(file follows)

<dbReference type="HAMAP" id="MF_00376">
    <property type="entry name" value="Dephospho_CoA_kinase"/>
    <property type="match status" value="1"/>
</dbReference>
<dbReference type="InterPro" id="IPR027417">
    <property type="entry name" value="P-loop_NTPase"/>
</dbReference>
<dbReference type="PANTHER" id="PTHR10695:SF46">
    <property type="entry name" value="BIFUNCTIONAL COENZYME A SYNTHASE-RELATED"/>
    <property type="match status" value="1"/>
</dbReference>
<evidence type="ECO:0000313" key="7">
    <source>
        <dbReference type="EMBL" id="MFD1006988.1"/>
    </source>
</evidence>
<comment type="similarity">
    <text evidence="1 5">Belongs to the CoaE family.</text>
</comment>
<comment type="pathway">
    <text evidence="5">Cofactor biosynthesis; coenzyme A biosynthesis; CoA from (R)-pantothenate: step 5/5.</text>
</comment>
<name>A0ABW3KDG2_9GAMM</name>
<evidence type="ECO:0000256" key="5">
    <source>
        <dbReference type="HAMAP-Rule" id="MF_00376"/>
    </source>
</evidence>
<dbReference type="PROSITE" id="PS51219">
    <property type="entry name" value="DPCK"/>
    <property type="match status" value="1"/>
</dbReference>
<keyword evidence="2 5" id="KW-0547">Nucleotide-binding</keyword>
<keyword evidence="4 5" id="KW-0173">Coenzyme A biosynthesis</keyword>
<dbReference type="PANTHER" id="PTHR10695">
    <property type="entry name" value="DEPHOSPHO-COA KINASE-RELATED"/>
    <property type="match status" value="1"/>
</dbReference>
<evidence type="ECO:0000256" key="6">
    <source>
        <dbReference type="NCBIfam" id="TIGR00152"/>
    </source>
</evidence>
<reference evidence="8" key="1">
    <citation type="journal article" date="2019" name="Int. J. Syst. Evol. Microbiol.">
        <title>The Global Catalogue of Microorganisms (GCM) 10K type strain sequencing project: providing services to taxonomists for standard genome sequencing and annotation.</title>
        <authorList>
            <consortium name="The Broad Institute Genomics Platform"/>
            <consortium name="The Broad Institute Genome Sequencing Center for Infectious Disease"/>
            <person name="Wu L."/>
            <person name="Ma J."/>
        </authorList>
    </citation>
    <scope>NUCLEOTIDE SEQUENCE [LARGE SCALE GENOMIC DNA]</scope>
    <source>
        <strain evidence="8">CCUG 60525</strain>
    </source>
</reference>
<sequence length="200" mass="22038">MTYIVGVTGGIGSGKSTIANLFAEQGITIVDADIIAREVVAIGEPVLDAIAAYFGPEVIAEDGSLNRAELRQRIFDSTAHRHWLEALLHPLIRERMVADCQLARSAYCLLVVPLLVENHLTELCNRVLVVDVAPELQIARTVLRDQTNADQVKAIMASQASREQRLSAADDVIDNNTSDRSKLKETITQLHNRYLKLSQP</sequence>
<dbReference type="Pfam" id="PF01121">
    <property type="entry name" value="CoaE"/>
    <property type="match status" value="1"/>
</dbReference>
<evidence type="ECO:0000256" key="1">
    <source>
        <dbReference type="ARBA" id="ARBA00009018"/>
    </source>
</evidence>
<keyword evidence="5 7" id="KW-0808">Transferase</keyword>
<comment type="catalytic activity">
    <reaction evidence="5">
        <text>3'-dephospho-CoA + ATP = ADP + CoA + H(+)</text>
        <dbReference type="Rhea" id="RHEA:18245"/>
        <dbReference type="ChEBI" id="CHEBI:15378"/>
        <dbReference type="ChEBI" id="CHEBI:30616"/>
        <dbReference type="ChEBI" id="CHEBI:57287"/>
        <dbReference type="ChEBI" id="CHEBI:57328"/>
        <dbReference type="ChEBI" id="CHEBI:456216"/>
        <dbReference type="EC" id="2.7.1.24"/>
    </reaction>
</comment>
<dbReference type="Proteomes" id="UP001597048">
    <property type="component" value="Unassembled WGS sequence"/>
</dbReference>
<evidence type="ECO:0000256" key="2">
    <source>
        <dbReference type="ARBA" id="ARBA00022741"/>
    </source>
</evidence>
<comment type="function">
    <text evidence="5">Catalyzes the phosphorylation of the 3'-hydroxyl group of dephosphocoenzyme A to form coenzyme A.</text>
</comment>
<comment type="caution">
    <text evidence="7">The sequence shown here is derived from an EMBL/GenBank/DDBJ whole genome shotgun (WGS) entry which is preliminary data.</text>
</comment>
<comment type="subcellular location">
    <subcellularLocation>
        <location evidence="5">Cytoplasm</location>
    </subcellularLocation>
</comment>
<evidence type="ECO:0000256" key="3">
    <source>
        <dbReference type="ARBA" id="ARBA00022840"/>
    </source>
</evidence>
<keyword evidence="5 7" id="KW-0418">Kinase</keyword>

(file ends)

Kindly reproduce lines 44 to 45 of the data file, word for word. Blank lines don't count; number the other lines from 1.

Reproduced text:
<reference evidence="8" key="1">
    <citation type="journal article" date="2019" name="Int. J. Syst. Evol. Microbiol.">